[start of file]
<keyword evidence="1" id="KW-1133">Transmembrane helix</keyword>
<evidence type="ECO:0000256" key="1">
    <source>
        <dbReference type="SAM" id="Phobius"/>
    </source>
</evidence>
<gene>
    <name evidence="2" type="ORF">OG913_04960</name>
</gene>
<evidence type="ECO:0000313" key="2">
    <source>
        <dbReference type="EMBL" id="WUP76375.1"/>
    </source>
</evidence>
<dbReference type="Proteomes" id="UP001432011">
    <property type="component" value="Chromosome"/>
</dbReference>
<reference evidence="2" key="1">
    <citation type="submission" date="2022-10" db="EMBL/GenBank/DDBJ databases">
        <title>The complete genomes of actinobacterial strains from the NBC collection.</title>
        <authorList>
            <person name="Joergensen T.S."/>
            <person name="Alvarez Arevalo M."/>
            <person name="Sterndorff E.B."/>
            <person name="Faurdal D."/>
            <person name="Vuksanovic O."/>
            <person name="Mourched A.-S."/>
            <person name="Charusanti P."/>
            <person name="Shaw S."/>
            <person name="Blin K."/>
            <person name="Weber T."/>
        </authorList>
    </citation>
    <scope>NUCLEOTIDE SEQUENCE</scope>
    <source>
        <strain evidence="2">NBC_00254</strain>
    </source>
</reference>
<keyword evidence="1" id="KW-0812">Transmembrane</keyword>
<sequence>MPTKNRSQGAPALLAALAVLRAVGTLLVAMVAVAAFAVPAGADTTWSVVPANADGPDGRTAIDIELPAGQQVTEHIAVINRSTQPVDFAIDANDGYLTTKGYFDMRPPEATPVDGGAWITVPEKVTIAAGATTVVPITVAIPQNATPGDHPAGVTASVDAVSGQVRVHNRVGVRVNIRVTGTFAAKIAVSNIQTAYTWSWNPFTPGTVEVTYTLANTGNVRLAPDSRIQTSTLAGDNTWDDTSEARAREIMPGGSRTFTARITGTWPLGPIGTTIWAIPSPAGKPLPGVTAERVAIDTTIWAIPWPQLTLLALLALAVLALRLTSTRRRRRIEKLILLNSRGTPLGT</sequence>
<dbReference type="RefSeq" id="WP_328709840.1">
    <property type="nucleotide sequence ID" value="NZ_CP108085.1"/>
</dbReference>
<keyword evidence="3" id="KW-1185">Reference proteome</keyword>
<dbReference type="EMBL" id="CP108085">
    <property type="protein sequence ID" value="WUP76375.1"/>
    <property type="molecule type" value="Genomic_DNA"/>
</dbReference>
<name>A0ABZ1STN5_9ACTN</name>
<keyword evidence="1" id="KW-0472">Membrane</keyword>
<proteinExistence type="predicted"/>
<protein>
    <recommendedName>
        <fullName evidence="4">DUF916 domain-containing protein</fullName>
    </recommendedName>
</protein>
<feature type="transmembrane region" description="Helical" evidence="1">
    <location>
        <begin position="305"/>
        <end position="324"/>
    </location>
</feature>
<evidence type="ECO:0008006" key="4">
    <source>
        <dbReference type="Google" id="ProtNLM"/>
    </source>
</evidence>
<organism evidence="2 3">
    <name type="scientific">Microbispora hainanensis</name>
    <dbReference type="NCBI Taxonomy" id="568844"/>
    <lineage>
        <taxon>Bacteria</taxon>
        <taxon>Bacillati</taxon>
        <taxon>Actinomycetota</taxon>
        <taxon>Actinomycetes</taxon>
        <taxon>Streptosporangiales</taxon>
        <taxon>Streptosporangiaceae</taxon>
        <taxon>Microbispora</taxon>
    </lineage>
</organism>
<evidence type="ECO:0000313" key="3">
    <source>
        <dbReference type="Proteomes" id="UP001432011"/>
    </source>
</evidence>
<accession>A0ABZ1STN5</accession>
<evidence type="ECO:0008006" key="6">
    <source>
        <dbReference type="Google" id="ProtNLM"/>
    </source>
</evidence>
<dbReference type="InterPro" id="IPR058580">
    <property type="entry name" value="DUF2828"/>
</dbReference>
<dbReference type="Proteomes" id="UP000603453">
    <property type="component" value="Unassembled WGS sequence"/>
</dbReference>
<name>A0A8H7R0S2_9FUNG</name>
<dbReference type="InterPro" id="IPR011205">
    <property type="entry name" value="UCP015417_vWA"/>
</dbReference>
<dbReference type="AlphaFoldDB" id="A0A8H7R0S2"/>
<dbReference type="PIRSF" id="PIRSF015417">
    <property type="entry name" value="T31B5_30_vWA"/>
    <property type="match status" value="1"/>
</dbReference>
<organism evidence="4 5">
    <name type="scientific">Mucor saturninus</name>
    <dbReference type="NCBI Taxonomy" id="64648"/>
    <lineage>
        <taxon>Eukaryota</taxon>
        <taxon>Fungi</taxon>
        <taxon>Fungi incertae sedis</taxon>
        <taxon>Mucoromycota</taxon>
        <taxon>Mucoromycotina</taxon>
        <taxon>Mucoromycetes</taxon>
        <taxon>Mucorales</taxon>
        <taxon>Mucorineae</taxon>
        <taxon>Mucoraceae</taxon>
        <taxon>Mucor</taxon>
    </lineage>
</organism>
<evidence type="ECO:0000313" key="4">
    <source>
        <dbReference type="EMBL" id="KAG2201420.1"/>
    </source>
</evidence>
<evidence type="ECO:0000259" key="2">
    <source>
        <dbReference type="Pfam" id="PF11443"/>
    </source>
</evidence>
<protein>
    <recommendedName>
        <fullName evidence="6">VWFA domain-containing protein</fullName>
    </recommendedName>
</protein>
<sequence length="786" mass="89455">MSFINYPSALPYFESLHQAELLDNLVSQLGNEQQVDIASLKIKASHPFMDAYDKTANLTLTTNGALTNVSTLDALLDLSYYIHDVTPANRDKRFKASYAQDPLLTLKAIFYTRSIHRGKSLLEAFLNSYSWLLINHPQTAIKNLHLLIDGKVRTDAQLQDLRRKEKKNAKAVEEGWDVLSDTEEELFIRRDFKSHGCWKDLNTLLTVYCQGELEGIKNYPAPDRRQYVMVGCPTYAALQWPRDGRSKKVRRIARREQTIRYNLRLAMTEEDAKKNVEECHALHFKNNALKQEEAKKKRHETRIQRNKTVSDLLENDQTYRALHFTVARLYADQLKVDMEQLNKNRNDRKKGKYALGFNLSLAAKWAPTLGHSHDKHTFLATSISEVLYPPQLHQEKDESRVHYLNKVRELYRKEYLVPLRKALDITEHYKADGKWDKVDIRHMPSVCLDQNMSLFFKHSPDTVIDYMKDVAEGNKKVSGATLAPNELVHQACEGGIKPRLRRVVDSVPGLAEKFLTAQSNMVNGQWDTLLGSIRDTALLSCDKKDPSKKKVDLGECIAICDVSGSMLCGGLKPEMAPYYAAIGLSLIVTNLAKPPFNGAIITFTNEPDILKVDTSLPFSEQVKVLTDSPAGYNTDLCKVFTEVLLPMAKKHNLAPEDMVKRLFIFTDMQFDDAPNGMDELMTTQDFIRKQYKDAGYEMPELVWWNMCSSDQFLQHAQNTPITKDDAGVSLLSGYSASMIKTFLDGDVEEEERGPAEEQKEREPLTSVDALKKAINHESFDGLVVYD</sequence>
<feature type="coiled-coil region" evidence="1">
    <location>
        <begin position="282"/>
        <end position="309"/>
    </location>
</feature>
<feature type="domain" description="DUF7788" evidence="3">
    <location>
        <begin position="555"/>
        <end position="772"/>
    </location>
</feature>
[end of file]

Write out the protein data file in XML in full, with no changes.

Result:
<keyword evidence="1" id="KW-1133">Transmembrane helix</keyword>
<evidence type="ECO:0000256" key="1">
    <source>
        <dbReference type="SAM" id="Phobius"/>
    </source>
</evidence>
<gene>
    <name evidence="2" type="ORF">OG913_04960</name>
</gene>
<evidence type="ECO:0000313" key="2">
    <source>
        <dbReference type="EMBL" id="WUP76375.1"/>
    </source>
</evidence>
<dbReference type="Proteomes" id="UP001432011">
    <property type="component" value="Chromosome"/>
</dbReference>
<reference evidence="2" key="1">
    <citation type="submission" date="2022-10" db="EMBL/GenBank/DDBJ databases">
        <title>The complete genomes of actinobacterial strains from the NBC collection.</title>
        <authorList>
            <person name="Joergensen T.S."/>
            <person name="Alvarez Arevalo M."/>
            <person name="Sterndorff E.B."/>
            <person name="Faurdal D."/>
            <person name="Vuksanovic O."/>
            <person name="Mourched A.-S."/>
            <person name="Charusanti P."/>
            <person name="Shaw S."/>
            <person name="Blin K."/>
            <person name="Weber T."/>
        </authorList>
    </citation>
    <scope>NUCLEOTIDE SEQUENCE</scope>
    <source>
        <strain evidence="2">NBC_00254</strain>
    </source>
</reference>
<keyword evidence="1" id="KW-0812">Transmembrane</keyword>
<sequence>MPTKNRSQGAPALLAALAVLRAVGTLLVAMVAVAAFAVPAGADTTWSVVPANADGPDGRTAIDIELPAGQQVTEHIAVINRSTQPVDFAIDANDGYLTTKGYFDMRPPEATPVDGGAWITVPEKVTIAAGATTVVPITVAIPQNATPGDHPAGVTASVDAVSGQVRVHNRVGVRVNIRVTGTFAAKIAVSNIQTAYTWSWNPFTPGTVEVTYTLANTGNVRLAPDSRIQTSTLAGDNTWDDTSEARAREIMPGGSRTFTARITGTWPLGPIGTTIWAIPSPAGKPLPGVTAERVAIDTTIWAIPWPQLTLLALLALAVLALRLTSTRRRRRIEKLILLNSRGTPLGT</sequence>
<dbReference type="RefSeq" id="WP_328709840.1">
    <property type="nucleotide sequence ID" value="NZ_CP108085.1"/>
</dbReference>
<keyword evidence="3" id="KW-1185">Reference proteome</keyword>
<dbReference type="EMBL" id="CP108085">
    <property type="protein sequence ID" value="WUP76375.1"/>
    <property type="molecule type" value="Genomic_DNA"/>
</dbReference>
<name>A0ABZ1STN5_9ACTN</name>
<keyword evidence="1" id="KW-0472">Membrane</keyword>
<proteinExistence type="predicted"/>
<protein>
    <recommendedName>
        <fullName evidence="4">DUF916 domain-containing protein</fullName>
    </recommendedName>
</protein>
<feature type="transmembrane region" description="Helical" evidence="1">
    <location>
        <begin position="305"/>
        <end position="324"/>
    </location>
</feature>
<evidence type="ECO:0008006" key="4">
    <source>
        <dbReference type="Google" id="ProtNLM"/>
    </source>
</evidence>
<organism evidence="2 3">
    <name type="scientific">Microbispora hainanensis</name>
    <dbReference type="NCBI Taxonomy" id="568844"/>
    <lineage>
        <taxon>Bacteria</taxon>
        <taxon>Bacillati</taxon>
        <taxon>Actinomycetota</taxon>
        <taxon>Actinomycetes</taxon>
        <taxon>Streptosporangiales</taxon>
        <taxon>Streptosporangiaceae</taxon>
        <taxon>Microbispora</taxon>
    </lineage>
</organism>
<evidence type="ECO:0000313" key="3">
    <source>
        <dbReference type="Proteomes" id="UP001432011"/>
    </source>
</evidence>
<accession>A0ABZ1STN5</accession>
<evidence type="ECO:0008006" key="6">
    <source>
        <dbReference type="Google" id="ProtNLM"/>
    </source>
</evidence>
<dbReference type="InterPro" id="IPR058580">
    <property type="entry name" value="DUF2828"/>
</dbReference>
<dbReference type="Proteomes" id="UP000603453">
    <property type="component" value="Unassembled WGS sequence"/>
</dbReference>
<name>A0A8H7R0S2_9FUNG</name>
<dbReference type="InterPro" id="IPR011205">
    <property type="entry name" value="UCP015417_vWA"/>
</dbReference>
<dbReference type="AlphaFoldDB" id="A0A8H7R0S2"/>
<dbReference type="PIRSF" id="PIRSF015417">
    <property type="entry name" value="T31B5_30_vWA"/>
    <property type="match status" value="1"/>
</dbReference>
<organism evidence="4 5">
    <name type="scientific">Mucor saturninus</name>
    <dbReference type="NCBI Taxonomy" id="64648"/>
    <lineage>
        <taxon>Eukaryota</taxon>
        <taxon>Fungi</taxon>
        <taxon>Fungi incertae sedis</taxon>
        <taxon>Mucoromycota</taxon>
        <taxon>Mucoromycotina</taxon>
        <taxon>Mucoromycetes</taxon>
        <taxon>Mucorales</taxon>
        <taxon>Mucorineae</taxon>
        <taxon>Mucoraceae</taxon>
        <taxon>Mucor</taxon>
    </lineage>
</organism>
<evidence type="ECO:0000313" key="4">
    <source>
        <dbReference type="EMBL" id="KAG2201420.1"/>
    </source>
</evidence>
<evidence type="ECO:0000259" key="2">
    <source>
        <dbReference type="Pfam" id="PF11443"/>
    </source>
</evidence>
<protein>
    <recommendedName>
        <fullName evidence="6">VWFA domain-containing protein</fullName>
    </recommendedName>
</protein>
<sequence length="786" mass="89455">MSFINYPSALPYFESLHQAELLDNLVSQLGNEQQVDIASLKIKASHPFMDAYDKTANLTLTTNGALTNVSTLDALLDLSYYIHDVTPANRDKRFKASYAQDPLLTLKAIFYTRSIHRGKSLLEAFLNSYSWLLINHPQTAIKNLHLLIDGKVRTDAQLQDLRRKEKKNAKAVEEGWDVLSDTEEELFIRRDFKSHGCWKDLNTLLTVYCQGELEGIKNYPAPDRRQYVMVGCPTYAALQWPRDGRSKKVRRIARREQTIRYNLRLAMTEEDAKKNVEECHALHFKNNALKQEEAKKKRHETRIQRNKTVSDLLENDQTYRALHFTVARLYADQLKVDMEQLNKNRNDRKKGKYALGFNLSLAAKWAPTLGHSHDKHTFLATSISEVLYPPQLHQEKDESRVHYLNKVRELYRKEYLVPLRKALDITEHYKADGKWDKVDIRHMPSVCLDQNMSLFFKHSPDTVIDYMKDVAEGNKKVSGATLAPNELVHQACEGGIKPRLRRVVDSVPGLAEKFLTAQSNMVNGQWDTLLGSIRDTALLSCDKKDPSKKKVDLGECIAICDVSGSMLCGGLKPEMAPYYAAIGLSLIVTNLAKPPFNGAIITFTNEPDILKVDTSLPFSEQVKVLTDSPAGYNTDLCKVFTEVLLPMAKKHNLAPEDMVKRLFIFTDMQFDDAPNGMDELMTTQDFIRKQYKDAGYEMPELVWWNMCSSDQFLQHAQNTPITKDDAGVSLLSGYSASMIKTFLDGDVEEEERGPAEEQKEREPLTSVDALKKAINHESFDGLVVYD</sequence>
<feature type="coiled-coil region" evidence="1">
    <location>
        <begin position="282"/>
        <end position="309"/>
    </location>
</feature>
<feature type="domain" description="DUF7788" evidence="3">
    <location>
        <begin position="555"/>
        <end position="772"/>
    </location>
</feature>